With Formula 1 being the pinnacle of motorsport, they took pride in the fact that they were using the best of the best in expensive liquid to spray on the podium.It was also a great way to promote the champagne brand to millions of fans around the world. Partnering with Formula 1 gives the brand a lot of exposure, as their bottle will always be promoted on the podium.

Is Ferrari Trento Owned By Ferrari?

Ferrari Trento is not owned by Ferrari. Ferrari Trento is owned by the Lunelli Group. Ferrari Trento was founded by Giulio Ferrari in 1902. The drinks brand has no association with the Ferrari family that founded the supercar company in 1947.

Currently, Formula 1 are using the Ferrari Trento sparkling wine during their podium celebrations. Many fans have been left confused believing that this Ferrari sparkling wine is connected to the car company and the Formula 1 team, but in truth there is no connection.

How Big Are Formula 1 Champagne Bottles?

Formula 1 champagne bottles are usually Jeroboams, which are 3 liter bottles. The large bottles allow the drivers to spray more champagne (now Ferrari Trento sparkling wine) while having some left for themselves and their teammates at the end of the podium ceremony.

Why Doesn’t F1 Use Champagne Anymore?

F1 doesn’t use champagne anymore simply because the supplier, Ferrari Trento, provides F1 with sparkling wine. As the wine isn’t made in the Champagne region of France, it cannot be called champagne. F1 hasn’t used champagne since 2020, but it has done for most of its history.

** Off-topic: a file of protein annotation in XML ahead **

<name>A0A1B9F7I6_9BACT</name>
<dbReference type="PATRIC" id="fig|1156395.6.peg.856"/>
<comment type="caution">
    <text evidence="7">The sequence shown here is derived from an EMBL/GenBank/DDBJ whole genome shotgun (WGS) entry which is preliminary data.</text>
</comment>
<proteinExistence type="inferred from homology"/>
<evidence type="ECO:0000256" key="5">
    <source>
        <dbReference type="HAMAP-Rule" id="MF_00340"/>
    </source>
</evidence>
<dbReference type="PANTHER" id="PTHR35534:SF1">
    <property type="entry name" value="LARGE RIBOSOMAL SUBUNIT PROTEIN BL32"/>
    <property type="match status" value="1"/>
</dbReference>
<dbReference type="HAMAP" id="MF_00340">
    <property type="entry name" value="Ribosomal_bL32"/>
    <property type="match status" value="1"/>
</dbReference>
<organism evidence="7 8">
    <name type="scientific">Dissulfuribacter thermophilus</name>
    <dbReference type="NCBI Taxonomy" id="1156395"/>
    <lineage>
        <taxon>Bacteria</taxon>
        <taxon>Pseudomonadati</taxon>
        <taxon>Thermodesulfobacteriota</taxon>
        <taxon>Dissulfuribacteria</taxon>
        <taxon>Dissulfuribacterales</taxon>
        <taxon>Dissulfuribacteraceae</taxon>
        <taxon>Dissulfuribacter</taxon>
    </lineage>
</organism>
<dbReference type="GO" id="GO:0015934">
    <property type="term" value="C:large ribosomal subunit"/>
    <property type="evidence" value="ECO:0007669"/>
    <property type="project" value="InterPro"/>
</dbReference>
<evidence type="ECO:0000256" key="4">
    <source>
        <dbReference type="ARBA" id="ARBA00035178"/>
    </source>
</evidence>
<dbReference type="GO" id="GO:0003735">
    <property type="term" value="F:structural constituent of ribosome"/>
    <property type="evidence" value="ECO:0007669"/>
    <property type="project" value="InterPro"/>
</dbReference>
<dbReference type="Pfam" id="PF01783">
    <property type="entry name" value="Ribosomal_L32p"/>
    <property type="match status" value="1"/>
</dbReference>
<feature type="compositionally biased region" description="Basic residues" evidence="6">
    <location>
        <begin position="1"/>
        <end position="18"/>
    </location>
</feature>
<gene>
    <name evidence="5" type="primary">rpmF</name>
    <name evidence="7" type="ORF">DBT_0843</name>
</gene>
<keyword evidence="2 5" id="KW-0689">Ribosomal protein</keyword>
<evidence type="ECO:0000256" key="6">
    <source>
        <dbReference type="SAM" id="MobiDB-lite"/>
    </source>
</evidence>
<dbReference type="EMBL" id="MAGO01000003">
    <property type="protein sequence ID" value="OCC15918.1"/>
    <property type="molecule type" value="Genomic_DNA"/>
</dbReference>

All About Sponsorship

There was no fallout or controversial event that took place between Formula 1 and the previous champagne suppliers, such as Moët and Mumm. The changes happened simply due to the fact that their partnership had come to an end, and both mutually agreed not to continue with it.

Formula 1 naturally moved on and quickly attracted a brand new drinks supplier. This cycle will continue for years to come, as with any other partnership in Formula 1. This means that we could see champagne on the podium again in the near future.

The Exception To Alcoholic Drinks

Formula 1 doesn’t use champagne, or rather sparkling wine, at every Grand Prix. There are some rare exceptions where a non-alcoholic drink has to be used in order to comply with a country’s laws and regulations.

Countries such as Bahrain, Abu Dhabi and now Saudi Arabia do not encourage or allow the public consumption of alcohol. In order to remain respectful to the host nation, Formula 1 does not use an alcoholic podium drink in any of these countries.

Formula 1 podiums in these countries use rose water instead of sparkling wine. This is why you’ll often see the drivers struggle to spray the liquid as the rose water is not as carbonated as champagne or sparkling wine is.

As the average age of F1 drivers has plummeted in recent years, it’s not uncommon to see a driver under the age of 21 racing in Formula 1. Should they find themselves on a podium at the US Grand Prix for example, many fans may wonder whether they would be allowed to have champagne or not.

In these cases, the drivers are advised to just spray the champagne rather than drink it. Sebastian Vettel famously ignored this advice in Turkey 2011, drinking the champagne anyway. The legal drinking age in Turkey was raised to 24 in 2011, with Vettel being 23 at the time.

Final Thoughts

F1 winners spray champagne on the podium as an act of celebration, and it has been tradition in the sport – and other motorsports – for decades. While the fizzy drink of choice at the moment is actually sparkling wine, champagne has featured on F1 podiums since the first races in 1950.